Jackson Water Utility's Water Problem Suggestion List

Your water meter can be a valuable tool in detecting water leaks in and around your home.

How to detect a leak:

  1. Make certain all of your faucets (including outside faucets) are turned all the way off, and that no water is escaping from them. If you have trouble turning them off, new washers could be a solution. Just a slow drip can waste 15 to 20 gallons a day.
  2. When all of the water faucets have been turned off, make certain the water heater is not filling, the dishwasher is not in operation, the washing machine is not in operation, the toilet is not flushing, and the water softener is not recycling. Before moving to Step 3, allow these appliances to finish their cycles or manually turn them off.
  3. With all sources of water demand shut down, go to your water meter and watch the meter for a few minutes. If you have a water leak, the meter will be moving. If you are able to detect any movement while you are watching it, you can assure yourself there is no leak by recording the reading and noting the positions of the numbers, go on about your business for some period of time (without using any water) and return to the meter and note whether the reading changed or if the dials moved. If the meter recorded more water usage (by having observed movement on the meter) you have an undetected loss of water.

A common source of water system leakage is an incorrect float setting in the toilet tank, which allows water to run continuously down the overflow pipe. Another source, which is less common, is a malfunctioning flapper valve that permits a small amount of water to escape to the toilet and the toilet tries to fill itself continuously. Put a bit of food coloring in each toilet tank. Without flushing, watch for a few minutes to see if the color shows up in the bowl. A toilet that runs continuously can use as much as 4,000 gal per day! Even a slow silent leak can add gallons to your bill.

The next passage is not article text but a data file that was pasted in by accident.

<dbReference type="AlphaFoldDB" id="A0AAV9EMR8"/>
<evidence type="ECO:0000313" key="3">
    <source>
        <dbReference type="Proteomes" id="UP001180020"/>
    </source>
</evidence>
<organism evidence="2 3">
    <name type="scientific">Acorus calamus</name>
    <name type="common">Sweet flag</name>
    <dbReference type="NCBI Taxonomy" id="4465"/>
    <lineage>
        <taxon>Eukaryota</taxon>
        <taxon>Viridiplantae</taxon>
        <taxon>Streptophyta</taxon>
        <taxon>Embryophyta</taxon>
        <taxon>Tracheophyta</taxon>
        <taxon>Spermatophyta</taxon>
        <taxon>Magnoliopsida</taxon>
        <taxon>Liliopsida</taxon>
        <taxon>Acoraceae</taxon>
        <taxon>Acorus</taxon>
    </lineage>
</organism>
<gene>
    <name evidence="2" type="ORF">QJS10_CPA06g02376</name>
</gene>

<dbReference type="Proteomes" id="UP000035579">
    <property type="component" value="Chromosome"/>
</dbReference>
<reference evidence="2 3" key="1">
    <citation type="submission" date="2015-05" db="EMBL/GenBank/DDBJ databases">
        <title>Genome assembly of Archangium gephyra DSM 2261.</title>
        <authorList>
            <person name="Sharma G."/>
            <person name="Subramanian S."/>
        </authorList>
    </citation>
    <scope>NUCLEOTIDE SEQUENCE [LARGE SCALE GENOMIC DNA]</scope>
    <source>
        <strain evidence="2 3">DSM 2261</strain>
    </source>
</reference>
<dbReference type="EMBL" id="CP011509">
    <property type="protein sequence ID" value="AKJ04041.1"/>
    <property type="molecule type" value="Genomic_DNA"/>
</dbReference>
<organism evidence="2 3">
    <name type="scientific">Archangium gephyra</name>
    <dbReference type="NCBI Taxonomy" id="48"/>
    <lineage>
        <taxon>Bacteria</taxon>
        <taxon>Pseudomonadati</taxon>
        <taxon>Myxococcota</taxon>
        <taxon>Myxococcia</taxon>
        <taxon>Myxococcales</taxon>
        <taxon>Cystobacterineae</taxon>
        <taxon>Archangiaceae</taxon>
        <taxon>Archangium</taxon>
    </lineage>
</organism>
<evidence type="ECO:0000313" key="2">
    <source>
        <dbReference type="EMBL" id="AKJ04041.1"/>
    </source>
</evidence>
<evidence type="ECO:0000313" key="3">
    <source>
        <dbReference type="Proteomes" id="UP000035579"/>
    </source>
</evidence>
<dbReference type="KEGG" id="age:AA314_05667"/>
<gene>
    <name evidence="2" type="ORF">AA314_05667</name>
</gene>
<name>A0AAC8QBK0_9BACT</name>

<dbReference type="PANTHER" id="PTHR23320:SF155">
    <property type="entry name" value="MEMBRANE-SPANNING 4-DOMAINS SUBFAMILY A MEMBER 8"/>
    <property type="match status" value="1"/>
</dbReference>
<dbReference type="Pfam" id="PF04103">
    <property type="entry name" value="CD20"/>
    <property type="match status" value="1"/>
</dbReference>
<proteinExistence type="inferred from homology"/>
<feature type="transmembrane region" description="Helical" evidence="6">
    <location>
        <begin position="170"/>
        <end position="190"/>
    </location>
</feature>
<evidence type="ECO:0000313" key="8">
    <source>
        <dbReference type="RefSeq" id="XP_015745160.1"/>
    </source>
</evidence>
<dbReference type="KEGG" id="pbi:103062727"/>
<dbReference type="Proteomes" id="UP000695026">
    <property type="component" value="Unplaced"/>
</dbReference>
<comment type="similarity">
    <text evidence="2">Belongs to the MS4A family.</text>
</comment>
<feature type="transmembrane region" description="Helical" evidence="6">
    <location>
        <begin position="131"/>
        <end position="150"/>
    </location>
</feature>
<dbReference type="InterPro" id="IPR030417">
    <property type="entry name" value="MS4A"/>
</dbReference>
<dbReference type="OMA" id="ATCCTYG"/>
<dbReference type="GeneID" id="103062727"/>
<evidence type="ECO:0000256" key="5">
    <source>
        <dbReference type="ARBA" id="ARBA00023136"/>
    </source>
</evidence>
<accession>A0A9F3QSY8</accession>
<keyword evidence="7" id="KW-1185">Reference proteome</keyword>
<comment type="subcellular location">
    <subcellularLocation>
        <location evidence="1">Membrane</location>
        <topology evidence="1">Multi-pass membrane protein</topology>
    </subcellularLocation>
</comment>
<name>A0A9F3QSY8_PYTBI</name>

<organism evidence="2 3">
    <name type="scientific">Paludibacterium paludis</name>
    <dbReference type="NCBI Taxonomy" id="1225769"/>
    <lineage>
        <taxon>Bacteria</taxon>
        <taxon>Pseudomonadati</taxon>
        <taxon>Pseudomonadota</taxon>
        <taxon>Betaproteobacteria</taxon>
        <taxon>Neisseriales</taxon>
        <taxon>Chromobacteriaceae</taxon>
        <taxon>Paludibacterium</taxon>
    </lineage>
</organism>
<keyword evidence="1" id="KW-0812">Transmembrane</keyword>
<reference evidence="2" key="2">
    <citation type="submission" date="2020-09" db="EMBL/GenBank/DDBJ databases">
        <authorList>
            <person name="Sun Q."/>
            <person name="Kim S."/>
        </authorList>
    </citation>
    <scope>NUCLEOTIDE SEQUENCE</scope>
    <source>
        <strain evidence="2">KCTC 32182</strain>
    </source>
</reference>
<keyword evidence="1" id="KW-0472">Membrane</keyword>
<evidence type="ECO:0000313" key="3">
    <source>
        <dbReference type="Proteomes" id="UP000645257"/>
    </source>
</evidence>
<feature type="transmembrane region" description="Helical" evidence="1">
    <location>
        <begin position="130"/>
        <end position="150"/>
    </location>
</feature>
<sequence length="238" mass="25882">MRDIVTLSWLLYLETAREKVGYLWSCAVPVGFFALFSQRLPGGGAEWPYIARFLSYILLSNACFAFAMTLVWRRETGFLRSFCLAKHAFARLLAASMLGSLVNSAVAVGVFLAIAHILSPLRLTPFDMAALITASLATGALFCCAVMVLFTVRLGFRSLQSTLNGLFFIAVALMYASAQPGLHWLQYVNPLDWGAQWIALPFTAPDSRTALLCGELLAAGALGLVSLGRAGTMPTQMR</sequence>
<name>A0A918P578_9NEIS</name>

If no water leaks are detected:

If no water leaks are detected, then alertness to wasteful practices and conservation practices are left for examination. The following are practices and water conservation aids you may want to consider:

  1. Make certain your water softener is not cycling more than necessary or desired.
  2. Check to see if you have a water conservation toilet. This can be detected if you can lift the handle in mid-flush and water stops releasing from the tank. If you are not flushing solids, you might want to use this feature if you have it.
  3. Double check hoses that are left attached to outside hose bibs (faucets) that might not be turned all the way off. Kids sometimes forget, or are not strong enough to completely turn off the hose bib. Flexible plastic nozzles, which automatically stop the flow of water when released, might be a consideration.
  4. Rinse recyclables when you are running hot water in your sink for other cleanup or kitchen tasks. It will use less water and you won't waste the non-heated water from you hot water pipes, waiting for the water to turn hot.
  5. Try to use automatic dishwashers and washing machines with full loads only. Even when the machines feature short cycles, you are being more efficient with your water when there are enough dirty things for a full load.
  6. Don't shower too long or fill the tub too full. Five minutes for showering and about five inches in the tub is plenty.
  7. Water your lawn and garden with good sense. Do it early or late, not in midday heat. Avoid windy days. See that water goes where it should, not on sidewalks or driveways. Stick a spade in the ground now and then to see that water is getting down deep.